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Nurturing Healthy Family Relationships

03 Apr 2017 7:49 PM | Anonymous

Rev. Lynne Smith is a Deacon in Full Connection in the North Georgia Annual Conference of The United Methodist Church. She serves as the Minister of Education of North Georgia Family Counseling Centers and works with churches to create ministries that influence family wellbeing. For more information about the Life Compass and Faithful Family Life Curriculum go to www.ngfcc.org

The church is the one place in our culture with the ability to address the entire family throughout the developmental life cycle. Think about it. We perform marriages. We baptize infants. We give Bibles to 2 year-olds and 3rd graders. We mentor adolescents through Confirmation as they learn about their faith and choose to accept the vows of membership for themselves. We stand with Seniors as they graduate from High School and send care packages while they’re away at college. We celebrate retirements, visit those in the hospital, and grieve our losses. Every major developmental milestone is recognized by the church in some way.  So what are you doing to equip your congregation to navigate these milestones in a healthy way?

            Maybe take a moment to reflect on your own experience. Personally, I knew everything there was to know about raising children…until I actually had children. When my firstborn turned two, I’m pretty sure I purchased every book on the market about how to raise a strong-willed child. It didn’t take long before I realized that she hadn’t read any of those books. When there was a workshop at church on parenting, I went. Turns out, she didn’t study that material either. 

Fast-forward a few years to the start of high school, fourteen years old. My daughter was excited about everything. I was afraid of everything. In case you’re wondering, that’s not a good combination. Fear says “no” a lot. And when you say “no” to a strong-willed teenager, a lot… I’ll let you imagine what that might be like. This time, I was incredibly fortunate that the church wasn’t just offering a workshop of best practices, rather the church created a small group experience that explored why the teenage brain is excited about everything, and studied what is happening in my brain when I’m constantly afraid. This group also offered a safe environment in which to explore the origin of my fear so that I could move toward an attitude of courage to face the fear, and not act out of it.  I learned skills, proven by scientific research, to reduce reactivity and nurture connectivity. I learned how to establish healthy boundaries and how to clearly state those boundaries in ways that affirm and value the others in my home. Most of all I discovered that if one person learns healthy skills in a family system, the whole system becomes healthier.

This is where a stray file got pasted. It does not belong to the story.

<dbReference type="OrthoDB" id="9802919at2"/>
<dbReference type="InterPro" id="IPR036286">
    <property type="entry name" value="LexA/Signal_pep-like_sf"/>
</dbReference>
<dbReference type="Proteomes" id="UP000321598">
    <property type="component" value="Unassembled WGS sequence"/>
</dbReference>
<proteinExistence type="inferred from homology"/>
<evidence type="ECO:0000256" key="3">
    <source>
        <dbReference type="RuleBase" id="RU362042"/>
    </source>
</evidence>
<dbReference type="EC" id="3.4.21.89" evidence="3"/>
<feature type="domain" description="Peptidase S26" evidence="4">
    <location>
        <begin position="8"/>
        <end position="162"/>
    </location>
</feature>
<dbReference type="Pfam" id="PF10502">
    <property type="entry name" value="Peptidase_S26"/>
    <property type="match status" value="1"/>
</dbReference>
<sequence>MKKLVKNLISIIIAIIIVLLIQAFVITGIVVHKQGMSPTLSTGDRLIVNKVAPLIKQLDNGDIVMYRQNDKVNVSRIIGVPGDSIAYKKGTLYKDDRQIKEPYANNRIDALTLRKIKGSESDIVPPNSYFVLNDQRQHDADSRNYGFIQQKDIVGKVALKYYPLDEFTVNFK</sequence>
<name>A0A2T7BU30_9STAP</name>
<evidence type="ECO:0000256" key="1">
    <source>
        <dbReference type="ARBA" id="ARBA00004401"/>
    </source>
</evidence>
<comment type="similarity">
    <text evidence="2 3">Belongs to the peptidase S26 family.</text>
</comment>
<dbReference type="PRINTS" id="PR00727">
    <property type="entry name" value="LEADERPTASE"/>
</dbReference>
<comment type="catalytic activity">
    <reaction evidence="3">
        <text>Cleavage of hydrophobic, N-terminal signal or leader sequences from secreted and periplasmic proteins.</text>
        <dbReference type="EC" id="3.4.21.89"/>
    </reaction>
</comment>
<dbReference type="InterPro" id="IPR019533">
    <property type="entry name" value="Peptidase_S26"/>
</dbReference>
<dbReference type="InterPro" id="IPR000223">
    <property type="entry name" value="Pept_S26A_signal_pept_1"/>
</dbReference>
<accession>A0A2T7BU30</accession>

My daughter is an amazing person, as are her siblings. They are uniquely who God created them to be. I’m so grateful that the church saw fit to teach me the skills of healthy relationships, frameworks to help me understand developmental transitions, and methods to help me navigate the journey so that I have the skills to enjoy and appreciate the amazing people that they are. For me, this is and has been a spiritual journey, and I would be thrilled if all churches could become places in their communities where families could come to learn the skills of healthy relationships simply because it’s what we do – not because there’s a problem.

            The ability to do this work begins with awareness. In the Faithful Family Life Curriculum , awareness is part of the centering practice. It’s impossible to transform something if I don’t know about it in the first place. When I can focus my attention in the present moment without judgment, I can:

  • orient to the energy of God’s love at work in the world and choose how to participate in that energy;
  • safely explore and understand my thoughts, sensations, and feelings so that I respond to others with truth and love;
  • connect past memories to present behavior through story and sacrament;
  • value learning, and recognize that what I know (and what I do) is different from who I am.

From this centered place, I can point my Life Compass to the reality of my life, and access skills, frameworks, and methods that connect me to my family, my church, my community, and the greater world with love, joy, kindness, and compassion. So can you. And together we can create a place where families can learn the skills of healthy relationships because that’s what love does.


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